Students and parents across the country are anxious about the effect the coronavirus pandemic could have on GCSE and A-Level grades. To address your concerns, here is a breakdown of everything we know so far, from calculated grades to autumn assessments.
Will the public GCSE and A-level exams go ahead this summer?
No. The government announced on 18 March that this year’s GCSE and A-level exams have been cancelled because of coronavirus. This also includes the cancellation of iGCSEs and the International Baccalaureate.
How will students be assessed?
In place of country-wide assessments, teachers will calculate grades for all their GCSE and A-Level students. Your child’s grades will reflect the results teachers believe they would have achieved if lessons, revision and exams had gone ahead as planned.
Schools and colleges will consider a range of things when calculating GCSE and A-level grades, including classwork and homework; results in assignments and any mock exams; any non-exam assessment or coursework; and general progress during the course.
Schools are not required to set any additional mock exams or homework before submitting the grades to the relevant exam boards. On top of this, the government has said students won’t be disadvantaged if they were not set, or were unable to complete, any work given out after schools were closed on 20 March.
How will exam boards ensure the process is fair?
To make sure that grades are fair across different schools and colleges, exam boards will put all assessment grades through a process of standardisation using a model developed with Ofqual (The Office of Qualifications and Examinations Regulation), the government’s independent qualifications regulator. This should mean that students are not advantaged or disadvantaged because their teachers are more generous or harsh than others.
How will GCSE and A-level grades be standardised?
As well as submitting grades, schools will be asked to rank each student relative to others in the class who fall in the same grade category. For example, if they judge that five students would have been most likely to achieve a grade B at A-level, they should rank those five students from 1 (the most secure/most likely to achieve the grade) to 5 (the least secure/least likely).This information will be used to standardise judgements.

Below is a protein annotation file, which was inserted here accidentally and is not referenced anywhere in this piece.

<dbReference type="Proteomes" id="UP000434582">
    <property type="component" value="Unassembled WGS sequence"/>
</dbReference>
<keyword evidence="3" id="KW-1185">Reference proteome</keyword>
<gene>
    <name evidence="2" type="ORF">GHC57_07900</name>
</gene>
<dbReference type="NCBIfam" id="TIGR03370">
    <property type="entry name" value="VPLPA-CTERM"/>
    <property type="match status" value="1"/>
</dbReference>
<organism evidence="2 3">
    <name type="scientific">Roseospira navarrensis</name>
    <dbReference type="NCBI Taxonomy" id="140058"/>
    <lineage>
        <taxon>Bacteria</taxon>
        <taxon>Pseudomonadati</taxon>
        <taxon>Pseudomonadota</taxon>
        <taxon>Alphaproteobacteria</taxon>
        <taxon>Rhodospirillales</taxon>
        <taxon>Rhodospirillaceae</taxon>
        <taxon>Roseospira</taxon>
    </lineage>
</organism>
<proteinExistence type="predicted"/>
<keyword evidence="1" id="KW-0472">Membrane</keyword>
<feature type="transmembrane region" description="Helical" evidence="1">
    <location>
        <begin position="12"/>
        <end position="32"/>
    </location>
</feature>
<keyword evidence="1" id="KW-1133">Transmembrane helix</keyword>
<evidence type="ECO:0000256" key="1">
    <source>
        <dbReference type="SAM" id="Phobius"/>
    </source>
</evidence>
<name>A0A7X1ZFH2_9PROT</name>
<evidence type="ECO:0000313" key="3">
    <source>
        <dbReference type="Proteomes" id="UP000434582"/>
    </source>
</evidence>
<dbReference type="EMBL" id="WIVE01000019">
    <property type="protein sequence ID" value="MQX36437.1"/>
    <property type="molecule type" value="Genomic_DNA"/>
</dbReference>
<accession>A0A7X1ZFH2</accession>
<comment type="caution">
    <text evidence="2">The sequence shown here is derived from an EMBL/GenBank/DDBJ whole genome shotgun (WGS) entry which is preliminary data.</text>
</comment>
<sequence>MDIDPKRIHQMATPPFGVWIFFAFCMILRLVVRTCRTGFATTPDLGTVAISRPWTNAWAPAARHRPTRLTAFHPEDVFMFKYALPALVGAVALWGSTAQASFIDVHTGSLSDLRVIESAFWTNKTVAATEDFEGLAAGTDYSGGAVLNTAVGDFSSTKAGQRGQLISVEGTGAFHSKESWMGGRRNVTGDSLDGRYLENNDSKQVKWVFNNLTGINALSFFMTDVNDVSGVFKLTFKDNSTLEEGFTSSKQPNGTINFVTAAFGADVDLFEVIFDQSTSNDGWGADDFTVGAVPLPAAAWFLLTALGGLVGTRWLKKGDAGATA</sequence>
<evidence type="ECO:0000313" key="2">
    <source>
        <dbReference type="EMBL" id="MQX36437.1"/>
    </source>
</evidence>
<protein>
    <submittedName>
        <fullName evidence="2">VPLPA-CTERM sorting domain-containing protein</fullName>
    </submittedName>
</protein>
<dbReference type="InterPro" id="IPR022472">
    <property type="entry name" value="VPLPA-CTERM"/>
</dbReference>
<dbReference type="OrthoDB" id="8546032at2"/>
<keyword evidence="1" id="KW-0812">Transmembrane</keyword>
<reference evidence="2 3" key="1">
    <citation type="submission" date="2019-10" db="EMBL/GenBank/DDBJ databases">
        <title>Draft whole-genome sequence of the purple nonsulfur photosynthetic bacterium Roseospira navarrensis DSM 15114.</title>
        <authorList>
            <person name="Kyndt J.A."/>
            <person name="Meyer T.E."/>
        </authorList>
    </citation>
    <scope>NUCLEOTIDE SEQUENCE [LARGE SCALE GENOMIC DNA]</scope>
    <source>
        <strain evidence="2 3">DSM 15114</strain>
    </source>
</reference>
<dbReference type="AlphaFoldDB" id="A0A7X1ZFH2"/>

The standardisation process might mean that the final grade a student gets is different from the one their school or college sends to the exam board.
When will GCSE and A-level results be published?
The government says GCSE and A-level grades will be published on Results Day as normal –13 August for A-Levels and 20 August for GCSEs – if not before. They want students to have as much time as possible before the start of the next school/university year to decide their next steps.
Can students see their calculated grades before they are submitted?
No, this information will be confidential.
What happens if students are unhappy with their grades?
The government has said students who are unhappy with the grades they have been given will have a chance to sit their exams before Christmas – ideally in the autumn. More guidance around this is expected soon, and much depends on the approach of individual exam boards.